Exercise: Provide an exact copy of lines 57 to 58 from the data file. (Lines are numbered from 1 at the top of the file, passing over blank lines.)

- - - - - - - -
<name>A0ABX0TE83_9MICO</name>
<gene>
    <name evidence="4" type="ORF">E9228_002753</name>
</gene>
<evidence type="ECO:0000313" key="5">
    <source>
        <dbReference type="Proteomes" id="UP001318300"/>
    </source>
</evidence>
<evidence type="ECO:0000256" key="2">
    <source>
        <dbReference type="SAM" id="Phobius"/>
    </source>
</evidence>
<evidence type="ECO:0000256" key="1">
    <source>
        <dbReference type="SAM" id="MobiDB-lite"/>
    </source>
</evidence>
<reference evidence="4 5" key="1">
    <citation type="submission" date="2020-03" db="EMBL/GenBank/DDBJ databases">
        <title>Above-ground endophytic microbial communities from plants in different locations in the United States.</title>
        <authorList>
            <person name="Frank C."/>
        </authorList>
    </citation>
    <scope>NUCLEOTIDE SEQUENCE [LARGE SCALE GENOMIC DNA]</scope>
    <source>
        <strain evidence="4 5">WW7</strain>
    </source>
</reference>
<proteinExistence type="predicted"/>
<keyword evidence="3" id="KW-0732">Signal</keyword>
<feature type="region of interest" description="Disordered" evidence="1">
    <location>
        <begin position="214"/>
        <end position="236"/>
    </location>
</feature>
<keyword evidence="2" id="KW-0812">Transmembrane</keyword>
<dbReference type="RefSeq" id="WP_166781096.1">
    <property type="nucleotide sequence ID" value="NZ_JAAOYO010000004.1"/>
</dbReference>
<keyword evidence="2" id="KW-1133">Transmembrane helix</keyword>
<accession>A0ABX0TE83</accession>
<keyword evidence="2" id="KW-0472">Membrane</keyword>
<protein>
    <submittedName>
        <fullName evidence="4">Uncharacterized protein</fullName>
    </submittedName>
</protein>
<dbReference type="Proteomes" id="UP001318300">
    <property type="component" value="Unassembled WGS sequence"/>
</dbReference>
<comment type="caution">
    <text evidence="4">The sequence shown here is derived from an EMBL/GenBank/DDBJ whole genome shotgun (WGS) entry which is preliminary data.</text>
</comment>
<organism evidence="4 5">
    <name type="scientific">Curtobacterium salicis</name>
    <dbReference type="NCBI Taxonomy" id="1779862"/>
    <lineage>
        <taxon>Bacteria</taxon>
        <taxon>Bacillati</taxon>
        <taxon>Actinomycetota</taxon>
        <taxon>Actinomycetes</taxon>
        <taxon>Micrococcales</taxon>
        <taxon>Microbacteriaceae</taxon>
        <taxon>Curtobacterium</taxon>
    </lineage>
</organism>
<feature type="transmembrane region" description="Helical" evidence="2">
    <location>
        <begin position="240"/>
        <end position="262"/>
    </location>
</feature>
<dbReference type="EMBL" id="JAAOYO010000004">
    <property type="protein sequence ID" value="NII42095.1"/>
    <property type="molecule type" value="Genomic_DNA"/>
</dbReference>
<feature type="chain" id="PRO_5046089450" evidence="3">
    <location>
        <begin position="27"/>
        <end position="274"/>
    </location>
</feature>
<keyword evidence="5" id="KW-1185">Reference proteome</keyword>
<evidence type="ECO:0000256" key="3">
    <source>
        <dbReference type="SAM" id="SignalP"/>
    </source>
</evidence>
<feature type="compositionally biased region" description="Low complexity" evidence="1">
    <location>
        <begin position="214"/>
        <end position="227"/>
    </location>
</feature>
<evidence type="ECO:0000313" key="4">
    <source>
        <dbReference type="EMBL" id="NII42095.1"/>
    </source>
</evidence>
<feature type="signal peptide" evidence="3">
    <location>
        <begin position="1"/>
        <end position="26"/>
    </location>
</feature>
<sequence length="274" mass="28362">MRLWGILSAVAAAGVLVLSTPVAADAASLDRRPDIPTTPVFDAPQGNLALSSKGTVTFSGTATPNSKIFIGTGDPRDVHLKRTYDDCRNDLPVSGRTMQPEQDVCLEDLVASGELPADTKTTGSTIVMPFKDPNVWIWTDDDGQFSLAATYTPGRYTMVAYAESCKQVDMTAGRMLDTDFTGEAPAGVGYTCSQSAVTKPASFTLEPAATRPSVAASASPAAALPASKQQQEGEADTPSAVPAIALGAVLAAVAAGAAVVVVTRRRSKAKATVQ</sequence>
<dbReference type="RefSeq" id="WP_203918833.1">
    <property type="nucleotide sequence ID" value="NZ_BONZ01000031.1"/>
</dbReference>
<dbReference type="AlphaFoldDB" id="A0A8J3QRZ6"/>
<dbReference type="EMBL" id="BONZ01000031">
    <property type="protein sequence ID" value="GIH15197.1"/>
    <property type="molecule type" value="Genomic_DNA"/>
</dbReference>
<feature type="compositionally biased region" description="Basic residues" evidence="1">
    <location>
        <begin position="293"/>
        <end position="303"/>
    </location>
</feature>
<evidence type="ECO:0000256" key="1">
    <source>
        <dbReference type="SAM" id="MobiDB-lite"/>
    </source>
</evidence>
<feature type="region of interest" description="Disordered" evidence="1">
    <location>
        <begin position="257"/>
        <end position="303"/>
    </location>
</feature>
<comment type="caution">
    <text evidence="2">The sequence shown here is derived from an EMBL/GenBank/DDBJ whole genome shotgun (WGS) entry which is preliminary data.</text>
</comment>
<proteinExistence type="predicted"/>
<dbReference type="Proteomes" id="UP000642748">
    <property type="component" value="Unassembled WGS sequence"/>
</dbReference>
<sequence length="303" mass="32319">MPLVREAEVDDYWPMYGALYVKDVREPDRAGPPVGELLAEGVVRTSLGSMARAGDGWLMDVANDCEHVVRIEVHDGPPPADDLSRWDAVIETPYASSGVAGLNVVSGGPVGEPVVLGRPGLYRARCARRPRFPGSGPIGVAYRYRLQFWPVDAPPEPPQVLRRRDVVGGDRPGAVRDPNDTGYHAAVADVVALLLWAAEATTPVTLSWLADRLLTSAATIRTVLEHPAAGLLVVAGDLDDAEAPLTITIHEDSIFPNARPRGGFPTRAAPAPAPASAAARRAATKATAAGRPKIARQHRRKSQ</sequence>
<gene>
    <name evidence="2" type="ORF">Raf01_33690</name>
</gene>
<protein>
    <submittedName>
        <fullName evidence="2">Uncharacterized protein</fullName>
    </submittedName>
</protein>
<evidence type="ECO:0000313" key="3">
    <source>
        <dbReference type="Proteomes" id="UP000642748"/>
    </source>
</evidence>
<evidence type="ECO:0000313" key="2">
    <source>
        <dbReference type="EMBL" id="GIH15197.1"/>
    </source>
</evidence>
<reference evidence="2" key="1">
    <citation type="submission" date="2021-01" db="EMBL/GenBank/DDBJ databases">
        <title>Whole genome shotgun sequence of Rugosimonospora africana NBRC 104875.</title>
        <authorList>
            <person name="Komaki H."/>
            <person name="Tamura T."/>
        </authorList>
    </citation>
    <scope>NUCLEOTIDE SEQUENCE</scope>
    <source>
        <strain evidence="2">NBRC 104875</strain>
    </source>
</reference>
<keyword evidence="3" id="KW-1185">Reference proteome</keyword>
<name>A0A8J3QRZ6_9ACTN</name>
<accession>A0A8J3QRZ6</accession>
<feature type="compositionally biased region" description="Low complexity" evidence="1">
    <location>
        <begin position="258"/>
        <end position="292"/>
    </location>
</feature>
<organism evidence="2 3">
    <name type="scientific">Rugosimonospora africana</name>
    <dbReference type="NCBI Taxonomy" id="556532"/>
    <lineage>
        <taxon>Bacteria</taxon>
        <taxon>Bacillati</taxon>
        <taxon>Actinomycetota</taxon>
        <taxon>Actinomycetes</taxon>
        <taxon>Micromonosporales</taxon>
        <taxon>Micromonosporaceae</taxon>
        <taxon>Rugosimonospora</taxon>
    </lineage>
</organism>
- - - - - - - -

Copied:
</comment>
<organism evidence="4 5">